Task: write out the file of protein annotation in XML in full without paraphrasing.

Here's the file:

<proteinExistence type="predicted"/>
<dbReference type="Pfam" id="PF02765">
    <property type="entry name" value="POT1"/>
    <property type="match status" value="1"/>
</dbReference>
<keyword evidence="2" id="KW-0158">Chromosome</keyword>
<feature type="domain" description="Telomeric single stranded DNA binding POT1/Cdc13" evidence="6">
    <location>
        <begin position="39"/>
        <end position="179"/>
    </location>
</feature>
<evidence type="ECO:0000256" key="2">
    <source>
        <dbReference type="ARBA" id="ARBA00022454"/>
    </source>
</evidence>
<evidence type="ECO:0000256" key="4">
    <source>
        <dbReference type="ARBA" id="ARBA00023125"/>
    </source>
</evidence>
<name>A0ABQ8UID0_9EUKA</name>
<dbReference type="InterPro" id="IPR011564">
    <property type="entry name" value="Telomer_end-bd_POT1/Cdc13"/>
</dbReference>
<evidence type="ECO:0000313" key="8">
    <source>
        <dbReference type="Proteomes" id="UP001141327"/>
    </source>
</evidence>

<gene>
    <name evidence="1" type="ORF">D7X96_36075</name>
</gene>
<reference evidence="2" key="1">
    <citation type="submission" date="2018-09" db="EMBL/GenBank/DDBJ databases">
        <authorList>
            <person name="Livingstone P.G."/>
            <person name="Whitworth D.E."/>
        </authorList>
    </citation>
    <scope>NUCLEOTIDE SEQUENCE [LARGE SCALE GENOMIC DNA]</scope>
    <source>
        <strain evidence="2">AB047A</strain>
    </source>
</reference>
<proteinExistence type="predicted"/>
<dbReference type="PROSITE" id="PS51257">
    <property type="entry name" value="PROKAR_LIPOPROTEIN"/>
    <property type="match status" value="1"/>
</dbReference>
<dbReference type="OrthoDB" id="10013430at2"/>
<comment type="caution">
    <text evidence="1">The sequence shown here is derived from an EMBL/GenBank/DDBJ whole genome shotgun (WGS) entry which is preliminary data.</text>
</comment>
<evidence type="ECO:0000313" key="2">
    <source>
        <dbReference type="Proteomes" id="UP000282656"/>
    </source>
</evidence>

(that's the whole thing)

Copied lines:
<proteinExistence type="predicted"/>
<dbReference type="Pfam" id="PF02765">
    <property type="entry name" value="POT1"/>
    <property type="match status" value="1"/>
</dbReference>
<keyword evidence="2" id="KW-0158">Chromosome</keyword>
<feature type="domain" description="Telomeric single stranded DNA binding POT1/Cdc13" evidence="6">
    <location>
        <begin position="39"/>
        <end position="179"/>
    </location>
</feature>
<evidence type="ECO:0000256" key="2">
    <source>
        <dbReference type="ARBA" id="ARBA00022454"/>
    </source>
</evidence>
<evidence type="ECO:0000256" key="4">
    <source>
        <dbReference type="ARBA" id="ARBA00023125"/>
    </source>
</evidence>
<name>A0ABQ8UID0_9EUKA</name>
<dbReference type="InterPro" id="IPR011564">
    <property type="entry name" value="Telomer_end-bd_POT1/Cdc13"/>
</dbReference>
<evidence type="ECO:0000313" key="8">
    <source>
        <dbReference type="Proteomes" id="UP001141327"/>
    </source>
</evidence>

<gene>
    <name evidence="1" type="ORF">D7X96_36075</name>
</gene>
<reference evidence="2" key="1">
    <citation type="submission" date="2018-09" db="EMBL/GenBank/DDBJ databases">
        <authorList>
            <person name="Livingstone P.G."/>
            <person name="Whitworth D.E."/>
        </authorList>
    </citation>
    <scope>NUCLEOTIDE SEQUENCE [LARGE SCALE GENOMIC DNA]</scope>
    <source>
        <strain evidence="2">AB047A</strain>
    </source>
</reference>
<proteinExistence type="predicted"/>
<dbReference type="PROSITE" id="PS51257">
    <property type="entry name" value="PROKAR_LIPOPROTEIN"/>
    <property type="match status" value="1"/>
</dbReference>
<dbReference type="OrthoDB" id="10013430at2"/>
<comment type="caution">
    <text evidence="1">The sequence shown here is derived from an EMBL/GenBank/DDBJ whole genome shotgun (WGS) entry which is preliminary data.</text>
</comment>
<evidence type="ECO:0000313" key="2">
    <source>
        <dbReference type="Proteomes" id="UP000282656"/>
    </source>
</evidence>